Response Via Email(Customer Support) - 04/07/2011 09:07 PM Dear Jeff Blankenburg :
Thank you for your recent email regarding MLB.TV blackout restrictions.
The below link will take you to the MLB.TV landing page, as the blackout restrictions are stated in full on this page and you may look up individual teams’ blackout zip codes here as well.
Customers are also blacked out within the United States on Saturday afternoons & Sunday evenings due to the fact that networks have exclusive rights to games that are shown during this time period. Our Canadian customers will also find that there are live game restrictions for the Toronto Blue Jays.
If you are still experiencing technical difficulties, please feel free to reply or you may call the toll free customer service number at 1-866-800-1275.
Thank you for using MLB.com.
Customer Response Team
We have officially come full circle. I started with a question that was caused by confusing information on a specific web page, and through some of the most inept customer service I have ever encountered, they have now directed me to visit that web page for the information I‘m seeking. Are you kidding me?
4/8/2011 8:08 AM
This is absolutely ridiculous. I've officially been taken in a giant circle. My initial request stated that the information that I was getting from http://www.mlb.com/mlb/subscriptions/index.jsp was inconsistent, and that I was looking for clarification about what the blackout restrictions actually applied to me.
The IP lookup on your suggested web page tells me that the Detroit Tigers are blacked out:
The below-listed Club(s) is within the searched home television territory, and MLB.TV is subject to blackout for all regular season live games for these Club(s):
Your IP Address: 18.104.22.168
Approximate Zip Code: 48084
The zip code lookup on your suggested web page tells me that the Cincinnati Reds, Cleveland Indians, and Pittsburgh Pirates are blacked out:
The below-listed Club(s) is within the searched home television territory, and MLB.TV is subject to blackout for all regular season live games for these Club(s):
Approximate Zip Code: 43082
Which one is correct? I don't see a trial of your service available, and I'm not willing to give you $119 only to find out that I can't watch the ONE team that I'm interested in watching.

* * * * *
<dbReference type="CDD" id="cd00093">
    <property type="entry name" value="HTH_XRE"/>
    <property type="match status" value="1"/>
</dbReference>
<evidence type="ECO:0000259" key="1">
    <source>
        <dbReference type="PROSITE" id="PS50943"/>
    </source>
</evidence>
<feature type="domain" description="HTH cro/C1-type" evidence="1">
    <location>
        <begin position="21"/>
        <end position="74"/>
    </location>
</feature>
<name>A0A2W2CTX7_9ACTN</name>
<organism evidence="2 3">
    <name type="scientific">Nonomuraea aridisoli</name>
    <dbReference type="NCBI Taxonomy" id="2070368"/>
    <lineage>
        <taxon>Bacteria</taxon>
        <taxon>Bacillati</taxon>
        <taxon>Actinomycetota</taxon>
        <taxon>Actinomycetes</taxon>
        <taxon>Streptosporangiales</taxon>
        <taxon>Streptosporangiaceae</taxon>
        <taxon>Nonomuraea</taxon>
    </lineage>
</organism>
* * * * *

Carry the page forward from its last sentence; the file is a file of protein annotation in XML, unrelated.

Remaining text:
Can someone give me a clear answer as to what my specific situation will be?
UPDATED (4/11/2011) In a remarkable turn of events, my blog post got me a response that was completely inverse to my experiences thus far. Within two hours of the publication of this article, I received a phone call from the team at MLB.TV. I wish I had gotten some names, but I was caught off guard by the call, and it was moments before I was boarding a plane to Las Vegas for Mix 2011.
There was one gentleman who seemed to be a stakeholder in MLB.TV, and he introduced a technology expert on the call who seemed to be very plugged in to their technology stack and how it would work. We had about a 15 minute phone call, and during that time, they were sympathetic to my situation, and wanted to do anything they could to help. It’s incredibly flattering to know that something I post on my blog can result in an emergency phone call less than 2 hours later. It was really reassuring to have these guys call me, even if it didn’t get me the answer I wanted.
Anyways, after a few minutes of explaining my situation, they confirmed what I’d hoped not to hear: as a non-cable subscriber, I am not capable of watching my home team. With cable, I can get it, but because of blackout restrictions that are specifically in place to protect the cable companies, I’m not able to watch the games any other way. It sucks, but at least they finally gave me a straight answer.